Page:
As an institution, the media has three cardinal functions; to inform, to education and to entertain. In no way should publishers and their editors feel that their sole duty is to antagonise, deform and exasperate. When they assume these roles, they bring the media, as a respectable institution, into disrepute. Newspapers in particular, have a duty to report accurately, intelligently and fairly news from all sections of world society. The issue of culture, social mores and other human values should be considered, and while the media should remain free from interference, it is equally important that it should not use this as licence to publicise or incite fears of an ethnic, cultural, social, sexual or other kind. Responsible editors and publishers cherish the ideals of their institutions and so do media audiences. Cherry-picking stories and generally, conducting a selective process of news-reporting and information bears no proper reflection of a code of ethical journalism and writing that is expected in a progressive and liberal environment by 21st century standards.

Every nation believes that stability brings about good governance and therefore its image as a civilised society is both an incentive and a morale booster. The breakdown of discipline, the lack of respect for authority and the careless treatment of minorities can all give way to a sense of apathy, lawlessness and gradual disintegration of a society. Taking cue from politicians and other influential figures in society, who by their actions can debase the morals of society, is ill-advised and inappropriate. Can our children resist the temptation of following those they regard as influential and powerful especially when the television is seen as a tool of national instruction in a world of seemingly, endless contradictions? The answer is our children can, if each of us is determined to help change the way things are today. A few progressive steps leading to sustainable actions all-round can do the trick.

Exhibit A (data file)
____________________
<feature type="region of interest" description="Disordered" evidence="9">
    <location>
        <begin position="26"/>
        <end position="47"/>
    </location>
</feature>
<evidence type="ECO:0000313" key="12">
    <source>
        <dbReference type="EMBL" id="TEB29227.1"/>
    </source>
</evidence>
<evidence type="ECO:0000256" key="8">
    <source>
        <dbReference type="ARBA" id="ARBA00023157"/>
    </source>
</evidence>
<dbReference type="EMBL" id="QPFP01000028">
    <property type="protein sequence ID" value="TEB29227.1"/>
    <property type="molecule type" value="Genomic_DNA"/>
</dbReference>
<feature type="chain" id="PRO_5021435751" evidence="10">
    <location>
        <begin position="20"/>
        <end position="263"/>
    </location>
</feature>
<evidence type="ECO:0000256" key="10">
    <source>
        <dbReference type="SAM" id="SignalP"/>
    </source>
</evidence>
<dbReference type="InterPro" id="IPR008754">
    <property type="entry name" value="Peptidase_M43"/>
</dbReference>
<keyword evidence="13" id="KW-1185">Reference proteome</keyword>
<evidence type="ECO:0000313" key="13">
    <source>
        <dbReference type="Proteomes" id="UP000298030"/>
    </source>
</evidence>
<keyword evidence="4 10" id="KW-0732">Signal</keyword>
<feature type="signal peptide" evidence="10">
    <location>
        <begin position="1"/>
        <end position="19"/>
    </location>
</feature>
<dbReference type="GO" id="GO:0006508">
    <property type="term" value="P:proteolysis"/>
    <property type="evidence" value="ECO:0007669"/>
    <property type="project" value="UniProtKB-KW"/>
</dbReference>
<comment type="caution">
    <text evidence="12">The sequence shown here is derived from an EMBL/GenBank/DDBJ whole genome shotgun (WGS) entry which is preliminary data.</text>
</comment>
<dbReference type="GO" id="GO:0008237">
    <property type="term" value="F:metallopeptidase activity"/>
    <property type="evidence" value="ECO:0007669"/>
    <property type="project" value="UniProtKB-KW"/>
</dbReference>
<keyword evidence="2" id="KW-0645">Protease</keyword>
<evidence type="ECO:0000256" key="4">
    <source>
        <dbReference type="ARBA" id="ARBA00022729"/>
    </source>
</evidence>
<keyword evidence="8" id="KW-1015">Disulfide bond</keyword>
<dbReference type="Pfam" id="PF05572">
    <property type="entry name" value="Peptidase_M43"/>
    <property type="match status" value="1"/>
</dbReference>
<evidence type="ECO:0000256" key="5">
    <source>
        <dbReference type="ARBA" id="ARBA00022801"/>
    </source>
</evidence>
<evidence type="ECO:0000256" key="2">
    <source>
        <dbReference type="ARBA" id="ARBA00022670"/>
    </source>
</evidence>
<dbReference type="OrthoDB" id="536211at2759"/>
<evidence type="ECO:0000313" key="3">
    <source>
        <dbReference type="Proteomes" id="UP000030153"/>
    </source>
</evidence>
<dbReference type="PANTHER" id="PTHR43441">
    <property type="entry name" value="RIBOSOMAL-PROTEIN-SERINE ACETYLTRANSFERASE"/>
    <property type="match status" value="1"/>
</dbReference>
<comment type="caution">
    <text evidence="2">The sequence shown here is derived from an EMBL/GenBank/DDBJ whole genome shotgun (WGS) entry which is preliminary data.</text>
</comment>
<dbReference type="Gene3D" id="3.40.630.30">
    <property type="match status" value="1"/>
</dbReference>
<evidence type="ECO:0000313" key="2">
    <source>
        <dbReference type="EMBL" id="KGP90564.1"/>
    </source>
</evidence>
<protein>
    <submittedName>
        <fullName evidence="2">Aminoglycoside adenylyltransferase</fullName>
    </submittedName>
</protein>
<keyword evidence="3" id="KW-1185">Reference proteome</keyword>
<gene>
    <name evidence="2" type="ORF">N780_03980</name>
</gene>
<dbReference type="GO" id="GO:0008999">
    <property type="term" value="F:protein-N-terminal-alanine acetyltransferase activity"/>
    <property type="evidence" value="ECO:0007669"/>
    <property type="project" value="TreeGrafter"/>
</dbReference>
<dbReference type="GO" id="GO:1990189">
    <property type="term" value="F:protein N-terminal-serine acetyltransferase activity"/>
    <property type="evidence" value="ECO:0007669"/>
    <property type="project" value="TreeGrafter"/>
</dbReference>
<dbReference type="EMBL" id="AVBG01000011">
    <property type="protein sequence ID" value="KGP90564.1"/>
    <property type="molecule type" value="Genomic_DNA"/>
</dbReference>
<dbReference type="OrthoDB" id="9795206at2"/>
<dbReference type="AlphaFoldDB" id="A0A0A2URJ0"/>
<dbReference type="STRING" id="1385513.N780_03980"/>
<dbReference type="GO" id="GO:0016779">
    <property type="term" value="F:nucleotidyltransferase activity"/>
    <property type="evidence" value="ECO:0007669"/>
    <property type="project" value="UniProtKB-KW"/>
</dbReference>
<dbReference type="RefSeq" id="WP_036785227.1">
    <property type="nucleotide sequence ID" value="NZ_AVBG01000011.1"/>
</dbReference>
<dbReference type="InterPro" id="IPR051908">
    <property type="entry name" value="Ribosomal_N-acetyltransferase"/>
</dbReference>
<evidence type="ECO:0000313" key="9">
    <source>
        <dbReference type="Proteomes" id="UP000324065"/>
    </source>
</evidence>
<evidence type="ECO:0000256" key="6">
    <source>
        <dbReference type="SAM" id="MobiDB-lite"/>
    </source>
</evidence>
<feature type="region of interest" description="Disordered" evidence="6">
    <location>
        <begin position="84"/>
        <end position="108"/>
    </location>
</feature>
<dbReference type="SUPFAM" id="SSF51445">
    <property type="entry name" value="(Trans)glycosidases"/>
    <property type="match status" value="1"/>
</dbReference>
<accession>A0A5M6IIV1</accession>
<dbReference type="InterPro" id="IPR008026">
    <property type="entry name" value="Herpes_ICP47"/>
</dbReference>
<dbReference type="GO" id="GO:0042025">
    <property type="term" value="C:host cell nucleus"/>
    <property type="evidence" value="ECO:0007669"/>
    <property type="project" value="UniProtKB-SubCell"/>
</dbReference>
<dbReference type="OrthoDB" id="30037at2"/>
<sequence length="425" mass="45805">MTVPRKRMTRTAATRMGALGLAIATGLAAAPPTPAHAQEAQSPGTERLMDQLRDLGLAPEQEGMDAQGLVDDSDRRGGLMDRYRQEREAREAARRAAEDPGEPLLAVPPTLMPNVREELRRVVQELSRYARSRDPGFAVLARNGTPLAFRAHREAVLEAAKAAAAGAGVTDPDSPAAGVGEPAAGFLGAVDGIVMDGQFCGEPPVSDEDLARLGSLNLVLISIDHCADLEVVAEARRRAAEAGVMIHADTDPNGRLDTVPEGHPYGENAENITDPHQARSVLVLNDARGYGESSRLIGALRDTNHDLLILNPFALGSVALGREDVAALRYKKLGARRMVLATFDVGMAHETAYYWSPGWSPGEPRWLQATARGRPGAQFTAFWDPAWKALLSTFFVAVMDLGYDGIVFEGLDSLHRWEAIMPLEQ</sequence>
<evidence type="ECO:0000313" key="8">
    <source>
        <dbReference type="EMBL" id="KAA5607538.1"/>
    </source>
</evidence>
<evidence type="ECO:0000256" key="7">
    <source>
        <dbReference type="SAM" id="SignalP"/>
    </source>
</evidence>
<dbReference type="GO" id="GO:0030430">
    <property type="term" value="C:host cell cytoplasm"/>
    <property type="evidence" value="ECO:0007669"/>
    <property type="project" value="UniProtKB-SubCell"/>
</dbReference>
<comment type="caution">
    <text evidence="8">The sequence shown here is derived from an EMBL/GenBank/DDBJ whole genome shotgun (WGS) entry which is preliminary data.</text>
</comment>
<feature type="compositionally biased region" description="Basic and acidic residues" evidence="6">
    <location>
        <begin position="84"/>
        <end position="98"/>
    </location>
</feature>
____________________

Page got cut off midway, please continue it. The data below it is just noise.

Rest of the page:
· Governments must work for all the people and not for some of the people; they must publicly support and encourage on the setting of high standards in public life by appealing to both majorities and minorities – they must monitor their own performance, not only through manifestos at election time, but by engaging more socially with groups of people who are at the fringes or margins of societies’ decision making process.

· Institutions must work with businesses and civic organisations to ensure justice, fairness and equality and other social considerations are not compromised by ethnicity, class and commercial interests.

· Political Parties must show mature and exemplary leadership in taking steps to protect minority concerns and represent these with vigour, professionalism and competence. Importance must be attached to the contribution every person makes to society – whether large or small.

· The work of minorities should be celebrated in the media and wider public – government should insist that this be done. There should be a genuine effort towards promoting tolerance, stable relations between majorities and minorities and generally, to illustrate the importance and relevance of strict accountability especially in nation-states where there has been a history of conflicting values between host societies and migrant-settler communities in North America and Europe particularly.

· There should be regard for the moral, religious and spiritual values of everyone in world society and the system should protect those who are at the mercy of others who may be misguided, uninformed and uncivil in their conduct and behaviour towards people with different opinions and views. Such differences should in no way be perceived or believed to be a threat to host societies or settler community-nations providing such beliefs are not imposed by force of any sort.

Indeed, while these suggestions are by no means exhausted, they can go a far way in helping us to redeem ourselves and the world in which we live, work, play and tamper with every day